six colleges in London are balloting for strike action over fears that lecturers could lose their jobs in a new round of adult education cuts.
Members of the University and College Union asked their colleges to guarantee there would be no compulsory redundancies as a result of a pound;25 million reduction in the budget for adult learning in the capital.
The strike ballots were triggered when Westminster Kingsway College, the College of North East London, Lambeth College, Hackney College, Barnet College and Southgate College failed to provide the guarantees, according to the union.
Three other colleges challenged by the union were able to provide the guarantees of no compulsory redundancies and averted the threatened ballot.
A one-off emergency fund of pound;15 million provided by Ken Livingstone, Mayor of London, to preserve English language classes has not lifted the threat of losing about 40 jobs in each college.
Chris Powell, London regional official for the UCU, said: "The cuts in adult education are striking at the heart of London communities, hitting retired people, older workers and the new workers seeking to fill London's skills gaps.
"It is heartening to see that three colleges have been prepared to assure UCU that there will be no compulsory redundancies. We hope that the other six colleges will be able to do likewise. "London has people keen to learn and lecturers keen to teach but, despite government talk of lifelong learning, teaching jobs and courses are being cut."
The ballot ends on May 31 and the one-day strike would be expected to take place on June 13.
Adult education budgets in London have been reduced by 6.8 per cent in real terms, colleges said, while tough targets on the numbers achieving level 2 qualifications have put further pressure on other provision. In other parts of the country also affected by cuts, the union and colleges have avoided a clash. Bradford College, which faces 22 redundancies, put out a joint statement with the union blaming the change in government priorities.
Sue Rimmer, chairwoman of the Association of Colleges' London region, said colleges had little choice about the cuts and were doing all they could to soften the blow.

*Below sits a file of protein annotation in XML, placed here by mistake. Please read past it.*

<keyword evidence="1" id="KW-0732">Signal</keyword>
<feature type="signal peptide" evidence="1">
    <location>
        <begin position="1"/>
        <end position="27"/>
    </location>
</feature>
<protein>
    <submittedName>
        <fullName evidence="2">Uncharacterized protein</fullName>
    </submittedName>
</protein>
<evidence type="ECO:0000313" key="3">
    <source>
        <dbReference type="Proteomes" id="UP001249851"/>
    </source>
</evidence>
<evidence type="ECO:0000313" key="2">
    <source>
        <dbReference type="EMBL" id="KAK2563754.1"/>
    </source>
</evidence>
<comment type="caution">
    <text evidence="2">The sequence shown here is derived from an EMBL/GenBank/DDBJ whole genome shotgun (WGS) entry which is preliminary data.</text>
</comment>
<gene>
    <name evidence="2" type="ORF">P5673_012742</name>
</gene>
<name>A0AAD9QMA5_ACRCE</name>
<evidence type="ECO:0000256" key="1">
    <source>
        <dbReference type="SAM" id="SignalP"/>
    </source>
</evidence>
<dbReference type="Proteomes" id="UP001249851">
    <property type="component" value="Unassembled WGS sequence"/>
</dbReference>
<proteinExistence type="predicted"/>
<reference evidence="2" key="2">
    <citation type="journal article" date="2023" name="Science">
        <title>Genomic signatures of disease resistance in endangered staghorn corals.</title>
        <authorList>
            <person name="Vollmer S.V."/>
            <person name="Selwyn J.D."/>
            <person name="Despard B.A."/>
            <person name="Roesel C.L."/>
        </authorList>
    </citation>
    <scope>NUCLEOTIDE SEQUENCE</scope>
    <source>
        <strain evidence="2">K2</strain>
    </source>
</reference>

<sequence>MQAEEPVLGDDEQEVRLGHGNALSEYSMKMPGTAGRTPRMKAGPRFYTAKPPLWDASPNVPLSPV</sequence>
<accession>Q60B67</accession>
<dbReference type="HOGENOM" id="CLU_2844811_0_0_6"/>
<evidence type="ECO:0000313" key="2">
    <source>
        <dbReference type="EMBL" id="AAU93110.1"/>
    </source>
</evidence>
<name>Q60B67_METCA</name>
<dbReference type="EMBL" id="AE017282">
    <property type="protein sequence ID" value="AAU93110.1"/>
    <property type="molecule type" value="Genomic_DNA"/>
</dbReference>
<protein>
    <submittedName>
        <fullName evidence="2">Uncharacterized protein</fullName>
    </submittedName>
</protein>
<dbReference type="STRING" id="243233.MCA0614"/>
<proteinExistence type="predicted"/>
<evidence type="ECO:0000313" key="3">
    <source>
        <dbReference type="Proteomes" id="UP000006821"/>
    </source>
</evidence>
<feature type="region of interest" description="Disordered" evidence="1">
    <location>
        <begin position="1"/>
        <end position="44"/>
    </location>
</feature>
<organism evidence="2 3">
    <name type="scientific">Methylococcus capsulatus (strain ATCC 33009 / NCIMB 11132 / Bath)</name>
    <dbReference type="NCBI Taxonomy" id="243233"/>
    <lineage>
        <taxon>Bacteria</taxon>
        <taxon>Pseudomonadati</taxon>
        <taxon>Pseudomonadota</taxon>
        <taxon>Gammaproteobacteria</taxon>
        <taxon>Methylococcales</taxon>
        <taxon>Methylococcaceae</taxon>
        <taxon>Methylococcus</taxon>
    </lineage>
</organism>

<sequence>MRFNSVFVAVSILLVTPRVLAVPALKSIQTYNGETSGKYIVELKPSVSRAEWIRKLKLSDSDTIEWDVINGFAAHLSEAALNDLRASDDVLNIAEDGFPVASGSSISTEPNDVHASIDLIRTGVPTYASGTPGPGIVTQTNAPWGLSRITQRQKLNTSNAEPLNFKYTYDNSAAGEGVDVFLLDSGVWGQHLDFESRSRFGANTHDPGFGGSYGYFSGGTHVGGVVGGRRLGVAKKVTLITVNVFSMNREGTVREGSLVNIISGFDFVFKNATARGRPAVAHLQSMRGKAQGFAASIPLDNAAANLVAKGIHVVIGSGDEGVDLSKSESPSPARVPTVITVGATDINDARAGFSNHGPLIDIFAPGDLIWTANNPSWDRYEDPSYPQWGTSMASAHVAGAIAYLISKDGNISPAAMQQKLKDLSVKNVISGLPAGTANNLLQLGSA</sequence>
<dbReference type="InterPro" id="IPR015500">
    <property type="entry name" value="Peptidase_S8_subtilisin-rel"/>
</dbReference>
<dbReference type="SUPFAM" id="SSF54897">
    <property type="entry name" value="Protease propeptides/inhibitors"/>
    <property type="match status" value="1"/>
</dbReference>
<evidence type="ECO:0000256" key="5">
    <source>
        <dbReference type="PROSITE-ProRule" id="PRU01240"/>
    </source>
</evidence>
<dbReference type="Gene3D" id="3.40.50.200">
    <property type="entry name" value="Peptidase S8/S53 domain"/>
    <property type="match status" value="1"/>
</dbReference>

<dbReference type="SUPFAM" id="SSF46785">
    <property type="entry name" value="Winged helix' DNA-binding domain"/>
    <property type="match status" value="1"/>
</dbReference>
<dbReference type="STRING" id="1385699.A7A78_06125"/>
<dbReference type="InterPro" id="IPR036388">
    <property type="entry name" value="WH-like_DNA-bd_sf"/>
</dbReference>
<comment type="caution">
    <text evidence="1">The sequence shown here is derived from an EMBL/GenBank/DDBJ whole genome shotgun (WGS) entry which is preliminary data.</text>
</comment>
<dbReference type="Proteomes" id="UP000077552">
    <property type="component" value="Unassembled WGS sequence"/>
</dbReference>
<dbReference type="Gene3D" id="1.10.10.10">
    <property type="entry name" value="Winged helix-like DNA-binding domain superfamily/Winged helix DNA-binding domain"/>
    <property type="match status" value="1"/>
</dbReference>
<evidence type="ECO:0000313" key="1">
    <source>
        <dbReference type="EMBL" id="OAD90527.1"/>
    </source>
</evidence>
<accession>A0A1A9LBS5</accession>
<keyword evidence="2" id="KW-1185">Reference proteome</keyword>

She said: "We are surprised at the response of UCU. All the colleges named are in formal consultation with unions at the moment.
"They are all seeking to avoid compulsory redundancies but they can't guarantee it because they're also obliged to balance their budget. They're in a difficult position.
"It's the speed with which colleges are expected to respond to the Government's changes in priority which is causing all sorts of problems.
Next year will be even worse if we continue along the current trajectory."
Unions have rejected colleges' initial pay offer after it fell below the increase offered to schoolteachers and the rate of inflation.
Employers offered staff a 2 per cent pay rise in September, with a further 0.5 per cent to be paid in January 2008.
The six unions involved in negotiations said they could not accept an offer less than the 2.5 per cent given to teachers, which would widen the pay gap between schools and FE.
Barry Lovejoy, UCU's head of colleges, said progress was being made on the workload issues that unions were also keen to address.
Colleges have offered to begin negotiations on a national guideline agreement on workloads and work-life balance, and to prioritise completing an agreement about training and development of staff.